Cohen impressive in understated debut with MOB

By Tim Sawyier, Chicago Classical Review
January 30, 2024

Music of the Baroque hosted two high-profile debuts Monday night at the Harris Theater. Jonathan Cohen, the new music director of Boston’s venerable Handel and Haydn Society as well as Les Violons du Roy, led the MOB Orchestra for the first time in a program of Bach and music of the French Baroque.

Perhaps even more anticipated was the MOB debut of violinist Viktoria Mullova. Since winning first prizes in the Sibelius and Tchaikovsky Competitions in the early 1980’s, and then defecting to the West before the fall of the Soviet Union, Mullova has forged a decorated and wide-ranging career spanning from classical to jazz to contemporary. MOB music director Dame Jane Glover was in the audience for the occasion.

The two Bach Violin Concertos were Mullova’s solo vehicles Monday night. While she weaved organically in and out of the tutti textures in the A Minor Concerto’s opening Allegro, the initial impression was overall stiff. Mullova played from sheet music, somewhat surprising for someone with a Bach reputation such as hers, and while her playing was largely pristine, at times she seemed buried in the score.

The flowing Andante fared better, with Mullova attuned to the reflective aria’s harmonic pivots, though there is more pathos to be found in this luminous music. While she found some virtuosity in the swirling figuration of the Allegro assai, this conclusion ultimately lacked flair and impact.

The E Major Concerto after intermission made a more positive impression. Mullova brought subtle esprit to the initial Allegro, imbuing Bach’s lines in lively fashion with a variety of articulation and wider spectrum of dynamics. She brought a hushed, sighing aesthetic to the central Adagio, sustaining the movement’s seemingly endless phrases, and was polished in the regal concluding Allegro assai. Cohen led an overall responsive accompaniment, though conducting from the keyboard at times made it difficult for him to quiet the orchestra when it was called for.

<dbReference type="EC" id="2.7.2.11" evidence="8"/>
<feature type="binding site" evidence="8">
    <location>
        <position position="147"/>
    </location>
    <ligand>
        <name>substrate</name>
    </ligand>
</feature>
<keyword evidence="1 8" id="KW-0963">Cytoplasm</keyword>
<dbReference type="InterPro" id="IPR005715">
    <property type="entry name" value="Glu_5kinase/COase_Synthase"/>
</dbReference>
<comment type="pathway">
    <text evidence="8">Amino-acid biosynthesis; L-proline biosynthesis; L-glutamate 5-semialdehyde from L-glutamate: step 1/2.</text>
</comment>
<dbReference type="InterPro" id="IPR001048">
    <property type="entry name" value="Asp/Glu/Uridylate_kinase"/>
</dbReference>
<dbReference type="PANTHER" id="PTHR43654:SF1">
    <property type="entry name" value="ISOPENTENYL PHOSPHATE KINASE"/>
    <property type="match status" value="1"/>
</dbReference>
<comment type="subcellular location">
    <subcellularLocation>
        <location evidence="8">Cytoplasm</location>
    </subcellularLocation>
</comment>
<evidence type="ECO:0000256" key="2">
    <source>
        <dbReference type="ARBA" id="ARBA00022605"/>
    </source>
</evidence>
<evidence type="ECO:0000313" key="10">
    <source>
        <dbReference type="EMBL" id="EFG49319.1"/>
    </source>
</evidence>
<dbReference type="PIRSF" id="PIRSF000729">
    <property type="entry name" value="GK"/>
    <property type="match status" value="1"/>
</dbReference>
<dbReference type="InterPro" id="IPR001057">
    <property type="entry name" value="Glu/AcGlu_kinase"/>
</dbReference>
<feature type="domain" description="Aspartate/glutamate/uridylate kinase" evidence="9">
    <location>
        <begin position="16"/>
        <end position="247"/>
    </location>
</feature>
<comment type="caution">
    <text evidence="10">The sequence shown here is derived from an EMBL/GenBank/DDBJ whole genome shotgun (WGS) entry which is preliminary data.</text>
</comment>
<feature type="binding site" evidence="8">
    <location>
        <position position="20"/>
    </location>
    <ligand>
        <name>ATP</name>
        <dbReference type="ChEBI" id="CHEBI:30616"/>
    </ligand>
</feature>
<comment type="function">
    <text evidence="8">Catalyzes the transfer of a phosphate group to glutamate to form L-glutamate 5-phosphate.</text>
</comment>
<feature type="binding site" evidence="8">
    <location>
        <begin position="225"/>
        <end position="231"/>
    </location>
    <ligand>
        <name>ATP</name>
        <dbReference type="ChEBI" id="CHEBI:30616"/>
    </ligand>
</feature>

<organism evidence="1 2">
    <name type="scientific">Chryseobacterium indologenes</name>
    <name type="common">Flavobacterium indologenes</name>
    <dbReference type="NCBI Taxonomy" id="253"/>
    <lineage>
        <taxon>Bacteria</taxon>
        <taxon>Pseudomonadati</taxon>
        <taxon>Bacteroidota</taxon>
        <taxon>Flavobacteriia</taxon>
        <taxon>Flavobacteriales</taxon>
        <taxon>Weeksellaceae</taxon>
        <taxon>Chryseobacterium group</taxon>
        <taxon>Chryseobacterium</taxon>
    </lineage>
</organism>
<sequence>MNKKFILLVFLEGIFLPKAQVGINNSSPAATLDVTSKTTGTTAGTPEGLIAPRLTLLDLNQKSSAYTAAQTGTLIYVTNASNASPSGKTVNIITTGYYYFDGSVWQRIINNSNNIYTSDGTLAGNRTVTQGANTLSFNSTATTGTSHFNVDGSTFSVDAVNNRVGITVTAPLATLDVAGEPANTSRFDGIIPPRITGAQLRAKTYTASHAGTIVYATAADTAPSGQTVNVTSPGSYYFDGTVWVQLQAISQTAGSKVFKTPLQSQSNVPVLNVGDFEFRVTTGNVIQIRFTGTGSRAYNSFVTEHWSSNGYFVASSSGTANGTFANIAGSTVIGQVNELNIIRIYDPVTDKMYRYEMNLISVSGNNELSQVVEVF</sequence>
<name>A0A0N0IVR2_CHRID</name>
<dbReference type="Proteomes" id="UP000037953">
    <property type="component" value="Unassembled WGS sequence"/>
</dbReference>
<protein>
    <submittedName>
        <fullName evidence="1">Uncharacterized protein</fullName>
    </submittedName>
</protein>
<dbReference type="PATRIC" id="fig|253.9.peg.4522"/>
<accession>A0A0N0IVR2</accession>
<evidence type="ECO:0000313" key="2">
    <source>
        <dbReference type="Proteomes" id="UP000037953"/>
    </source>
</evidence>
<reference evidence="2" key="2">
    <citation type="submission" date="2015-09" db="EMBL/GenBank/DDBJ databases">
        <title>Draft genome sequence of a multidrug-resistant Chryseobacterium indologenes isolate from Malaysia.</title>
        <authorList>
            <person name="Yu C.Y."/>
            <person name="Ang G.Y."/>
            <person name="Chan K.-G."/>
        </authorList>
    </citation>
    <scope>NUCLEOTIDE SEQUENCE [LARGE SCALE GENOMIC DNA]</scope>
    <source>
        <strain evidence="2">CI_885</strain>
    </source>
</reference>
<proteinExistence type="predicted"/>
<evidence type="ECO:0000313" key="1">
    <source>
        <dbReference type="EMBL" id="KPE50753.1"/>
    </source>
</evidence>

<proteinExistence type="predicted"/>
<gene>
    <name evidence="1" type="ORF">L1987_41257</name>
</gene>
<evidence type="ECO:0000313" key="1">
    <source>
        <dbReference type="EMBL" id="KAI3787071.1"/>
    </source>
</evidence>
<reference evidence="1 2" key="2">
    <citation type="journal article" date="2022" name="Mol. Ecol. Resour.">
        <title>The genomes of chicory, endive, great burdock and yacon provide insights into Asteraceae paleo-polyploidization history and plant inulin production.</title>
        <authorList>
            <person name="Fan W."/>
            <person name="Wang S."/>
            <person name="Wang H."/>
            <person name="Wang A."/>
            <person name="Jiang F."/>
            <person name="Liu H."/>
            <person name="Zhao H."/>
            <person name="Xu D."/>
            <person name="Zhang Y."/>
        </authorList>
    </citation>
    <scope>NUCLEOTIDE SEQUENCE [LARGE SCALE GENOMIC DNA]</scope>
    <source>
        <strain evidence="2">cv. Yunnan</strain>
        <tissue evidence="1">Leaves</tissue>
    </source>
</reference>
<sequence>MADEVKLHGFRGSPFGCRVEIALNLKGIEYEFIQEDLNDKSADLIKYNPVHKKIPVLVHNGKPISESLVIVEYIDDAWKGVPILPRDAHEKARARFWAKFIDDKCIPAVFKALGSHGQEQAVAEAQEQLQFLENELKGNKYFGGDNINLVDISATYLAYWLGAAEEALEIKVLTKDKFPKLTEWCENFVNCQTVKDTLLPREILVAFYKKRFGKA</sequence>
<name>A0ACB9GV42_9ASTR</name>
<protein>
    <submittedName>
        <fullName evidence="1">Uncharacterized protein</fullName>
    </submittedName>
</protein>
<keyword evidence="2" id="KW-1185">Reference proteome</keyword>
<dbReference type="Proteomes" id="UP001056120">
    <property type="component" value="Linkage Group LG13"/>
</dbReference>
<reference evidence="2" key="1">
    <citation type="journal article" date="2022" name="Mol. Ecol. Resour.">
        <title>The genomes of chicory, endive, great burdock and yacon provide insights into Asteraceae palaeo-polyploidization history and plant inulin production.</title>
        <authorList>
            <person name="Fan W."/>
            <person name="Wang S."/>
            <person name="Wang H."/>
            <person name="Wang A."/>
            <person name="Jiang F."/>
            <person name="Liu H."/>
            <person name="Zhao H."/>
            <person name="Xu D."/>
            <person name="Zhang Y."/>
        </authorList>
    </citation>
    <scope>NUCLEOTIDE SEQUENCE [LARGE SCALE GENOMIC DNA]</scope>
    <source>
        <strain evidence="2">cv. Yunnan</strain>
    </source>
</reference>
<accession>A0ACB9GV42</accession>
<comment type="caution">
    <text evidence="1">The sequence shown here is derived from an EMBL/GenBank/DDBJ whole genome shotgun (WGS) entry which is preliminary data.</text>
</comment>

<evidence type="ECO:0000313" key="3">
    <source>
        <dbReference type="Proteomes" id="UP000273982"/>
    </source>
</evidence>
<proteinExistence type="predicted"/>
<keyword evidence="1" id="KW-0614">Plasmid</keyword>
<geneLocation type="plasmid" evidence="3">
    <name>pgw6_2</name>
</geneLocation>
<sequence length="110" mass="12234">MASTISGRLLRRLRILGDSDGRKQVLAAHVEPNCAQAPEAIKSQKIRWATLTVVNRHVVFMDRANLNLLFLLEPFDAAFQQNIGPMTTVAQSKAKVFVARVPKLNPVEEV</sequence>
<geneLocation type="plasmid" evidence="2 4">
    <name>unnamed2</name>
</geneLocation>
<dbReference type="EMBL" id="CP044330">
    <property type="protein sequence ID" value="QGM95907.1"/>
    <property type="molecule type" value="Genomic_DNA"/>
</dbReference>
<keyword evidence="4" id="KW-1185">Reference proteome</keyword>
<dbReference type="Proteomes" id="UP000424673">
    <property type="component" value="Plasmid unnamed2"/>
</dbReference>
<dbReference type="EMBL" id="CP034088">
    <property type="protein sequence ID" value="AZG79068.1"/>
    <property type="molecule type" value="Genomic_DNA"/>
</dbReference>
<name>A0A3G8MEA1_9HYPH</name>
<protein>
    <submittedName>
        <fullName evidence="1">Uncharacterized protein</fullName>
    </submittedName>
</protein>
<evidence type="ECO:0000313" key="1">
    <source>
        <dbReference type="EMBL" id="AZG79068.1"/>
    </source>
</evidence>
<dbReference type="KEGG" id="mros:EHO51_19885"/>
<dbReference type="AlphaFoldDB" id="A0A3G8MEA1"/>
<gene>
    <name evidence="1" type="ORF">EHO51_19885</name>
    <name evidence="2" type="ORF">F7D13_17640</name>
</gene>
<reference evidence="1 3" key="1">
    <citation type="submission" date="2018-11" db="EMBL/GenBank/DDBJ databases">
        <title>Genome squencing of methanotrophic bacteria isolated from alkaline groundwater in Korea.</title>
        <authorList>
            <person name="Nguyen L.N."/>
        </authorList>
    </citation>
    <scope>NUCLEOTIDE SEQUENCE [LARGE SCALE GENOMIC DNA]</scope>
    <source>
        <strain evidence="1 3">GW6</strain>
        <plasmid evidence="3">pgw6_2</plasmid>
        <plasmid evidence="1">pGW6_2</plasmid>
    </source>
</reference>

The Contrapunctus I, IV, and VII a 4 from Bach’s Art of Fugue preceded the concertos, with Cohen leading the MOB strings. He directed led the consort through Bach’s intricately interwoven lines ably enough, but there were no revelations here beyond Bach’s very familiar contrapuntal ingenuity.

Cohen was at his best leading the two French Baroque suites that bookended the program.

The evening opened with a Suite from Le Bourgeois gentilhomme of Lully. He drew incisive string playing in the austere Overture, and the oboes and bassoons brought reedy courtliness to the ensuing dances, taken mostly from the play’s faux “Turkish” ceremony. Laura Osterlund’s fine recorder playing added a piquant layer to the collective sonority.

The evening concluded with selections from Rameau’s Les Indes galantes, Naïs, Hippolyte et Aricie, and Dardanus (a movement or two each). Bassoonists Lewis Kirk and Preman Tilson deserved enormous credit for articulately keeping pace with their string colleagues in Rameau’s many fleet passages, and oboist Anne Bach offered nimble solo contributions throughout.

Cohen drew unified and flexible playing from the string sections, again leading in an understated fashion, and paced the many unfolding episodes of the concluding Chaconne from Dardanus with intelligence and sound musical instincts. His subtle leadership brought out the immense gallant charm of this under-performed repertoire, and let us hope for more of it from Cohen and MOB in the future.